How well do you know beans?

Growing up, my family didn’t eat a lot of beans, and I’m not really sure why?  It could have been because all three of us kids were picky eaters, or maybe my parents did not have a preference for them.  However, as an adult I was “determined to know beans”.  These little powerhouses are so versatile. From the creaminess of cannellinis, to meaty garbanzos, and sweet adzukis – beans are some of the most powerful, nutrient-dense plant foods around.

Why are beans so powerful?

  • Beans are packed with fiber, which helps us feel satisfied, lessens over-eating, and keeps digestion moving smoothly.
  • Beans have plenty of iron and protein. Adding Vitamin C to beans makes the iron more bioavailable, so add a spritz of lemon or lime, chopped peppers, or tomatoes to make the iron in beans more absorbable.
  • Beans are a rich source of antioxidants and phytonutrients.
  • I’m sure you know the saying…”Beans, beans, they’re good for your heart”…. studies have found they lower the risk of cardiovascular disease as well as cancer and diabetes. Plant power!
  • “The more you eat, the more you fart!” – It doesn’t mean you need to avoid beans completely, however some people feel more comfortable taking some digestive enzymes to help them digest the fibers in beans. See the tips below to also help with digesting beans.

“I was determined to know beans.”

– Henry David Thoreau, The Bean-Field

What To Do With Beans

Many people avoid beans because they just don’t know what to do with them. Are you one of them? Keep reading.

Here are a few ideas of ways to add beans into your lifestyle:

  • Toss beans and diced veggies (such as celery, shallots, and red peppers) with vinaigrette for a bean salad.
  • Blend cooked beans with tomatoes, onions, and your favorite seasonings to create a yummy bean soup.
  • Top a green salad with 1/2 cup of your favorite bean. My favorite salad topping is organic edamame beans.
  • Puree beans with a bit of olive oil, a garlic clove, salt, fresh rosemary, and your favorite seasonings. Voila! A fast dip or sandwich spread.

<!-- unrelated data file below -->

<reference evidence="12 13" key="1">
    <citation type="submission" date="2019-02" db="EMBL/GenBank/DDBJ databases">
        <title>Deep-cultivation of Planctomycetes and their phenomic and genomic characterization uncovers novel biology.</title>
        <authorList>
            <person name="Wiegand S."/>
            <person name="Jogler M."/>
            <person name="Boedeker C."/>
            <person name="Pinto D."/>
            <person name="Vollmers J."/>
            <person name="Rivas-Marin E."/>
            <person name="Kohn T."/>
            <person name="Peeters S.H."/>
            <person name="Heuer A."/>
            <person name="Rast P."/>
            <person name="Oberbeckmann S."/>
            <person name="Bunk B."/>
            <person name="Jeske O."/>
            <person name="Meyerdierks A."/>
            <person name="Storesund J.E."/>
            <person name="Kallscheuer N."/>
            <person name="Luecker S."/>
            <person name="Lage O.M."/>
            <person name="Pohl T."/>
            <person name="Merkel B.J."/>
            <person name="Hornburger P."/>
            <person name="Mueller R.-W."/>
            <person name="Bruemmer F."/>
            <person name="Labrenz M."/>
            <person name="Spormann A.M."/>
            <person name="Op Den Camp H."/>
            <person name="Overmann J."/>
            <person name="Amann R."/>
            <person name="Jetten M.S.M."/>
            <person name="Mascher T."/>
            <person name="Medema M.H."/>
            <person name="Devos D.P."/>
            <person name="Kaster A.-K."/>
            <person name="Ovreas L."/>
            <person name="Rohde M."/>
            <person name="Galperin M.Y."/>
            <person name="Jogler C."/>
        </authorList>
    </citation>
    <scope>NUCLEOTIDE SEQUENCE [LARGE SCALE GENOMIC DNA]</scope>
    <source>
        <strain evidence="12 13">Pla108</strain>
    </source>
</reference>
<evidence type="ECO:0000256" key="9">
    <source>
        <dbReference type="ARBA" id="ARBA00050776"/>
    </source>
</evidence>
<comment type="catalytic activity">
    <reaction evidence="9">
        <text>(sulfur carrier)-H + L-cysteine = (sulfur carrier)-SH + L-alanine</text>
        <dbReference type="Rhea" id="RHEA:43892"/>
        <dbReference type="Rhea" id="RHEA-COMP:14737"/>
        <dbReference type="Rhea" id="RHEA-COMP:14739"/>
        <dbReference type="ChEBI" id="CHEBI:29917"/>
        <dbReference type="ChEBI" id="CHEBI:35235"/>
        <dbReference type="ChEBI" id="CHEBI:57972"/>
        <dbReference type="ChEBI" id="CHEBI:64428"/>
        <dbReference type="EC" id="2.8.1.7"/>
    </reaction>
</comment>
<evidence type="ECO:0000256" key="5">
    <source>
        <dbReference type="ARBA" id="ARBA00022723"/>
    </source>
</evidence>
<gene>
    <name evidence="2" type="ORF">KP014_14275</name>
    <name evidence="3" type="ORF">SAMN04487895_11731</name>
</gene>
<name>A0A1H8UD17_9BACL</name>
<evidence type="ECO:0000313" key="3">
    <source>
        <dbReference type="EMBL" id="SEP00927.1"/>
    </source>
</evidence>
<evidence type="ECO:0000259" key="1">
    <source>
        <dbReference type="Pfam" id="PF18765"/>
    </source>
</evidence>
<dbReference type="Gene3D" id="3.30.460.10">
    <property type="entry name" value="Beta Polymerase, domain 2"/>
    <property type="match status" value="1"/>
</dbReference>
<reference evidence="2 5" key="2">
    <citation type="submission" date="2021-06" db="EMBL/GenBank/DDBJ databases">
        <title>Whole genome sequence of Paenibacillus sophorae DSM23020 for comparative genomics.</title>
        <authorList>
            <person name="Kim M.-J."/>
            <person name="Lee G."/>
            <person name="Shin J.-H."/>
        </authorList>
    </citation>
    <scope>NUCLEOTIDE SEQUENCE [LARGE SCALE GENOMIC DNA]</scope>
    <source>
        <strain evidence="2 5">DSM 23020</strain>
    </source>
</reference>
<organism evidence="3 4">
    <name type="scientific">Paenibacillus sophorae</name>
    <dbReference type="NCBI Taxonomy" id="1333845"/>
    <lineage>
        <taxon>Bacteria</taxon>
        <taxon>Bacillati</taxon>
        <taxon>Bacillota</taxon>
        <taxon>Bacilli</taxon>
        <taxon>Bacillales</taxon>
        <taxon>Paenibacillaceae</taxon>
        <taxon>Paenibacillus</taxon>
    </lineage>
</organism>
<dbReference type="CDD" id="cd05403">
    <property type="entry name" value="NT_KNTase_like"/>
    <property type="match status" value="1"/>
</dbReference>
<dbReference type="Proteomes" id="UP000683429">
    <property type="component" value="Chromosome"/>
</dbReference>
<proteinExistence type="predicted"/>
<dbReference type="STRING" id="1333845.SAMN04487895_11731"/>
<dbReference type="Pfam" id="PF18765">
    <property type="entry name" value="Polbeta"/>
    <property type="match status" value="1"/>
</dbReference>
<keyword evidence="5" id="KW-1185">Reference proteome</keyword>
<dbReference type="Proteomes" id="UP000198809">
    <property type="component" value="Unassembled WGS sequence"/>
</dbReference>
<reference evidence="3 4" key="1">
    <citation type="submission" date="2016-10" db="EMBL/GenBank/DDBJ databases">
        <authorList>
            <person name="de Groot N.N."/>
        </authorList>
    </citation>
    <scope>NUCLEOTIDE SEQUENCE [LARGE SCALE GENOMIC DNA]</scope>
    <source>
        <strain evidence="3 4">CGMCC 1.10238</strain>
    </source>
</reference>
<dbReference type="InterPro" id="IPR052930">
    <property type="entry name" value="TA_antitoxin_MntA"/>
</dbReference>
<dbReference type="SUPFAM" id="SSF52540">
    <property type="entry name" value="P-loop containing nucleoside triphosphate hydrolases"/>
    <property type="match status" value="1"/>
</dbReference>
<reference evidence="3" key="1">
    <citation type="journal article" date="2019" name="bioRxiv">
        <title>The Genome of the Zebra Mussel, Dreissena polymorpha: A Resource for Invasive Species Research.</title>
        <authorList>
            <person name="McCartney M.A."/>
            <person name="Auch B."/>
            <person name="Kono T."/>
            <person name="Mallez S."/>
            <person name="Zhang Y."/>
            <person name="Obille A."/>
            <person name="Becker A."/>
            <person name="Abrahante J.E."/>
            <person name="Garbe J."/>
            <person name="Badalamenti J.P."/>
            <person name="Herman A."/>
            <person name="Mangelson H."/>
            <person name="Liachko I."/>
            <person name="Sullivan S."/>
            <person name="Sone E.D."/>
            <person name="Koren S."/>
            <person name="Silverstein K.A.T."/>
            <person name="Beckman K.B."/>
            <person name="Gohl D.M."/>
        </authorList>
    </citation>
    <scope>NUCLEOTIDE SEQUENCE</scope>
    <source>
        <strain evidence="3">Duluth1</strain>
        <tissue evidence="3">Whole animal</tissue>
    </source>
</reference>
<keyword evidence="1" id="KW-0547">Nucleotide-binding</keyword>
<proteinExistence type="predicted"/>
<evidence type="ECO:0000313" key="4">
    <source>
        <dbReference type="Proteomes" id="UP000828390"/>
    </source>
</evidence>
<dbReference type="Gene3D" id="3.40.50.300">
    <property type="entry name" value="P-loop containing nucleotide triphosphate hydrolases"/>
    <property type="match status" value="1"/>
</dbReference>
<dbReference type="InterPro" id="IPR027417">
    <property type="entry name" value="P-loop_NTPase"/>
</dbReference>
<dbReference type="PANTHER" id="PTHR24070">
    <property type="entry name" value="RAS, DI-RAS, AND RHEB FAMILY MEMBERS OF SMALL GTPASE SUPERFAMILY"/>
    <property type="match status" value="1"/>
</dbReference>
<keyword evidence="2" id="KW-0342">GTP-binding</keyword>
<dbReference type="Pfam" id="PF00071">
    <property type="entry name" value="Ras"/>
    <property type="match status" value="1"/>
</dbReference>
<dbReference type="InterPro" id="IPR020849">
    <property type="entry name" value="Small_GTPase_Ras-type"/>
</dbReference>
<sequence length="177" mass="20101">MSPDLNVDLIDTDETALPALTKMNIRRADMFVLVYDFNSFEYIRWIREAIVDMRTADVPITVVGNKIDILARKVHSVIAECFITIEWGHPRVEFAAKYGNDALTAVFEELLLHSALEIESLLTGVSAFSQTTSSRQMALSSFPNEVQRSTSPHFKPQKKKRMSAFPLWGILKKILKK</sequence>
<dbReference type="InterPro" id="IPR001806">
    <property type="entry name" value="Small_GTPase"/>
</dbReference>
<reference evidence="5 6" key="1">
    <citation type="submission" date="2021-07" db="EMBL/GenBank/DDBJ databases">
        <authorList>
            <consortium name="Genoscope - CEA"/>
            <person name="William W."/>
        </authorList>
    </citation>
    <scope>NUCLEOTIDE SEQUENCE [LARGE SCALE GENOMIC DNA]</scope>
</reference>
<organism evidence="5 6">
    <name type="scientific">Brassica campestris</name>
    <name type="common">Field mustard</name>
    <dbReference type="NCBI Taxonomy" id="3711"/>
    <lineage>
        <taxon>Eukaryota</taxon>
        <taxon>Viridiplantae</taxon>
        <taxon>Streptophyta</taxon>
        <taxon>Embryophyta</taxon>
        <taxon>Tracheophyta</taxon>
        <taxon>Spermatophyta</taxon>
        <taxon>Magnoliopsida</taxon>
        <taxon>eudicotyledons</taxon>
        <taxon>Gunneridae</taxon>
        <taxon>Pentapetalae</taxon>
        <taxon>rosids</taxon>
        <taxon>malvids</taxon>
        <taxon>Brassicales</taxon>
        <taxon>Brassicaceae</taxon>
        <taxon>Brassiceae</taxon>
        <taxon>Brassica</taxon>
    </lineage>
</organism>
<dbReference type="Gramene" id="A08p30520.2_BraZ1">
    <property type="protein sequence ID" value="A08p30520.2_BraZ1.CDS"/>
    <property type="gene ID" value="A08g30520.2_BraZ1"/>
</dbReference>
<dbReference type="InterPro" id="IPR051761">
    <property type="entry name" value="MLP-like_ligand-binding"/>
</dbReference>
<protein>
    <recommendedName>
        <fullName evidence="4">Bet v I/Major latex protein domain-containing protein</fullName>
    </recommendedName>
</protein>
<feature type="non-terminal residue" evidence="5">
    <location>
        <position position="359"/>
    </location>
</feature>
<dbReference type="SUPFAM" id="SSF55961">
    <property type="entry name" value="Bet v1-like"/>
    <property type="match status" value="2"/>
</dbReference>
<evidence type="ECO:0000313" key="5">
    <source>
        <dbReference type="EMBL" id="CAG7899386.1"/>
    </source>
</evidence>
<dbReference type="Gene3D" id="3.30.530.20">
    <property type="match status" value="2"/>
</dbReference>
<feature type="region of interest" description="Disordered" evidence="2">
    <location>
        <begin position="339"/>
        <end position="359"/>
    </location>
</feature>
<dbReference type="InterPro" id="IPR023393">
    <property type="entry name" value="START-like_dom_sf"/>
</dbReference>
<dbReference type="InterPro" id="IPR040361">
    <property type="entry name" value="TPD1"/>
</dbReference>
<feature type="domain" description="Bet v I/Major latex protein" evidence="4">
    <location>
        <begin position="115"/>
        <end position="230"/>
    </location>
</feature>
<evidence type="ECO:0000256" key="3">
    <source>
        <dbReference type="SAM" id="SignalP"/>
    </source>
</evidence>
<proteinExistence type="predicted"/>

• Add beans to eggs. Top with avocado and salsa!
  • Add 1/4 cup pureed beans to your favorite pancake, waffle, muffin, or cake recipe. You’ll be surprised at how moist and springy baked goods are when baked with beans.

If you’re new to cooking with beans, try these tips:

  • Wash and soak dried beans for 8-12 hours before cooking.
  • After soaking, drain, rinse, fill a pot with fresh water, bring to a boil, then skim off the foam. It’s important to drain and rinse the soaked beans because a lot of the gaseous properties leach out into the water.
  • To aid digestion, add kombu, bay leaf, cumin, anise, cinnamon stick, or fennel to the water.
  • Cover and simmer for the suggested time.
  • Remember: only add salt at the end of cooking (about 10 minutes before the beans are done) or it will interfere with the cooking process.

Quick tips:

  • For speedier prep, boil dried beans for 5 minutes, then soak for 2-4 hours.
  • Or use canned beans instead…my favorite! Some people find them even easier to digest! Be sure to rinse canned beans thoroughly in a colander or mesh strainer. Try to avoid canned beans with preservatives.

Curious about sprouting beans?

Sprouting beans is my new favorite thing even though it is centuries old. Everything I have learned about how to grow sprouts, I learned from ( . Sprouting at home is quick, fun, and requires very little equipment – water, a jar, and screened lid ( for draining.

Here’s what sprouting beans can do for you:

  • Higher vitamin content – the vitamin content is increased by a huge percentage during the sprouting process. For example, Vitamin B1 in mung beans increases by 285 percent when sprouted.
  • Higher enzyme content – sprouts contain an estimated 100 times more enzymes than fresh fruits and vegetables. These enzymes allow your body to extract higher levels of vitamins, minerals, and other nutrients from the foods you eat in conjunction with the sprouts.
  • Phytic acid decreases – making minerals more easily absorbed.
  • You can use sprouted beans for:
    • salads, wraps, or sandwiches.
    • freshly made hummus and other bean dips.
    • stir fry – add to the pan or top the plate with a garnish.
Katie Abbott, MS, RDN, INHC

Author Katie Abbott, MS, RDN, INHC

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